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ALA 2012 Conversation Starters: Community Programming for Military Veterans
ALA 2012 Conversation Starters: Community Programming for Military Veterans
ALA 2012 Conversation Starters: Community Programming for Military Veterans
ALA 2012 Conversation Starters: Community Programming for Military Veterans
ALA 2012 Conversation Starters: Community Programming for Military Veterans
ALA 2012 Conversation Starters: Community Programming for Military Veterans
ALA 2012 Conversation Starters: Community Programming for Military Veterans
ALA 2012 Conversation Starters: Community Programming for Military Veterans
ALA 2012 Conversation Starters: Community Programming for Military Veterans
ALA 2012 Conversation Starters: Community Programming for Military Veterans
ALA 2012 Conversation Starters: Community Programming for Military Veterans
ALA 2012 Conversation Starters: Community Programming for Military Veterans
ALA 2012 Conversation Starters: Community Programming for Military Veterans
ALA 2012 Conversation Starters: Community Programming for Military Veterans
ALA 2012 Conversation Starters: Community Programming for Military Veterans
ALA 2012 Conversation Starters: Community Programming for Military Veterans
ALA 2012 Conversation Starters: Community Programming for Military Veterans
ALA 2012 Conversation Starters: Community Programming for Military Veterans
ALA 2012 Conversation Starters: Community Programming for Military Veterans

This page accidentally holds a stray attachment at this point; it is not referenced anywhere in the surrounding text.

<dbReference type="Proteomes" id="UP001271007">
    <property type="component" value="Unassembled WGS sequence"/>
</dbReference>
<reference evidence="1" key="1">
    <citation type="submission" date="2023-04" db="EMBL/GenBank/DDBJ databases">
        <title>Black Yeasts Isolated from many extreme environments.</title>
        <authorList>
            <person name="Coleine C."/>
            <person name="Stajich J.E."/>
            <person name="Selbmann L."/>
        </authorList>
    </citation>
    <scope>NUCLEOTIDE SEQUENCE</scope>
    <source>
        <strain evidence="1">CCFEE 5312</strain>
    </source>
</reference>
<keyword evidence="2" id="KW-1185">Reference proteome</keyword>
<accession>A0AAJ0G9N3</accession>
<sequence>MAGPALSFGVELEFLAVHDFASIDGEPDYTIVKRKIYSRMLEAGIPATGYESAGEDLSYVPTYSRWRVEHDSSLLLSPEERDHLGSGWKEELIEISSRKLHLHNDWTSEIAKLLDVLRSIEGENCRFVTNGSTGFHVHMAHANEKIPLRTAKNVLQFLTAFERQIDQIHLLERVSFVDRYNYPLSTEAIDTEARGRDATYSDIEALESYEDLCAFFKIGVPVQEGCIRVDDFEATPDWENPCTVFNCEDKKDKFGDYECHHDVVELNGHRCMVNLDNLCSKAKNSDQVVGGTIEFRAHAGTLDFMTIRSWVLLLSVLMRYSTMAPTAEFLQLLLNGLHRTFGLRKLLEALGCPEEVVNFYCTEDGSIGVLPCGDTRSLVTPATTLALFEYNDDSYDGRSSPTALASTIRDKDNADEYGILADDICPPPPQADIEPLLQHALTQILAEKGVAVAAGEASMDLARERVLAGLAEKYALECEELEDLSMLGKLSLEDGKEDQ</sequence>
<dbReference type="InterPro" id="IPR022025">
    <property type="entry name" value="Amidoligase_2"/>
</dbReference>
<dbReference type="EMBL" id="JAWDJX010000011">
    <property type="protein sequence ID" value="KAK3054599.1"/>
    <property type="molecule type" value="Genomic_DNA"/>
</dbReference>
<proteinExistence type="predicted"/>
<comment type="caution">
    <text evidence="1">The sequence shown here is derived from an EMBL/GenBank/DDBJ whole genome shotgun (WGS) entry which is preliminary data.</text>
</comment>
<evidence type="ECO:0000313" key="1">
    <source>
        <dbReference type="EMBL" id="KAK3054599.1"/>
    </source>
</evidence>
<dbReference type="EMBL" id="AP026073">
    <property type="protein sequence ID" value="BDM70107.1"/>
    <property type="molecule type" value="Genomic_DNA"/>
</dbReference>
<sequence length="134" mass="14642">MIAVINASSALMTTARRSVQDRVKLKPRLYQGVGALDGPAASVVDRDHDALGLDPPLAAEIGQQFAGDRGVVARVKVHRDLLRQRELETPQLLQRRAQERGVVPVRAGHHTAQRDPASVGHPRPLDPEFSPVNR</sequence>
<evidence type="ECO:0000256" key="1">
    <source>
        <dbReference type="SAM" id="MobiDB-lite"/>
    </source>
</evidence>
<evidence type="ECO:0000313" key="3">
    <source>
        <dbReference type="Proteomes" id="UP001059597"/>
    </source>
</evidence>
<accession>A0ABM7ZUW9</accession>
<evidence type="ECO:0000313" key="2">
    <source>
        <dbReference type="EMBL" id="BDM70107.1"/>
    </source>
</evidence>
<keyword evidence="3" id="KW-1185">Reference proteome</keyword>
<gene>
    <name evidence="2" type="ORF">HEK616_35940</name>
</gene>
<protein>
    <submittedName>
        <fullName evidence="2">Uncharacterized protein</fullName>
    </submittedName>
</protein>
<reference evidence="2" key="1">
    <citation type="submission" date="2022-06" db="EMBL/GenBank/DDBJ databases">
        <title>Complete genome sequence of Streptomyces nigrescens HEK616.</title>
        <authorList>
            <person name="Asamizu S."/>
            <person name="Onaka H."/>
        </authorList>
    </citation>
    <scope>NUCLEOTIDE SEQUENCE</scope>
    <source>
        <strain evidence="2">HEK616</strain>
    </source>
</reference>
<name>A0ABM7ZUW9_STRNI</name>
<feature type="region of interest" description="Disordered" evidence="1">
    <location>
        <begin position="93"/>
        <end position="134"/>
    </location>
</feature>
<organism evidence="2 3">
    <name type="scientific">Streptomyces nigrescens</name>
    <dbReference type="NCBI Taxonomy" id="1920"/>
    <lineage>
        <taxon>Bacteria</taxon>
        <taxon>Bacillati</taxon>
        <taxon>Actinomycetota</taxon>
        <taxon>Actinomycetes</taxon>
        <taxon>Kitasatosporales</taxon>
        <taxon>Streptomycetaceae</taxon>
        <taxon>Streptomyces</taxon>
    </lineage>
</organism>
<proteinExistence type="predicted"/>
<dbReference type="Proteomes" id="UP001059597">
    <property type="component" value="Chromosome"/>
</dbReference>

ALA 2012 Conversation Starters: Community Programming for Military Veterans
ALA 2012 Conversation Starters: Community Programming for Military Veterans
ALA 2012 Conversation Starters: Community Programming for Military Veterans
ALA 2012 Conversation Starters: Community Programming for Military Veterans
ALA 2012 Conversation Starters: Community Programming for Military Veterans
ALA 2012 Conversation Starters: Community Programming for Military Veterans
ALA 2012 Conversation Starters: Community Programming for Military Veterans
ALA 2012 Conversation Starters: Community Programming for Military Veterans
ALA 2012 Conversation Starters: Community Programming for Military Veterans
ALA 2012 Conversation Starters: Community Programming for Military Veterans
ALA 2012 Conversation Starters: Community Programming for Military Veterans
ALA 2012 Conversation Starters: Community Programming for Military Veterans
ALA 2012 Conversation Starters: Community Programming for Military Veterans
ALA 2012 Conversation Starters: Community Programming for Military Veterans
ALA 2012 Conversation Starters: Community Programming for Military Veterans
ALA 2012 Conversation Starters: Community Programming for Military Veterans
ALA 2012 Conversation Starters: Community Programming for Military Veterans
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ALA 2012 Conversation Starters: Community Programming for Military Veterans

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  • 1. Community Programming For Military Veterans Nancy Faget U.S. Army Research Laboratory Michelle Dunaway University of Pittsburgh School Information Sciences#ala12Anaheim, CaliforniaJune 23, 2012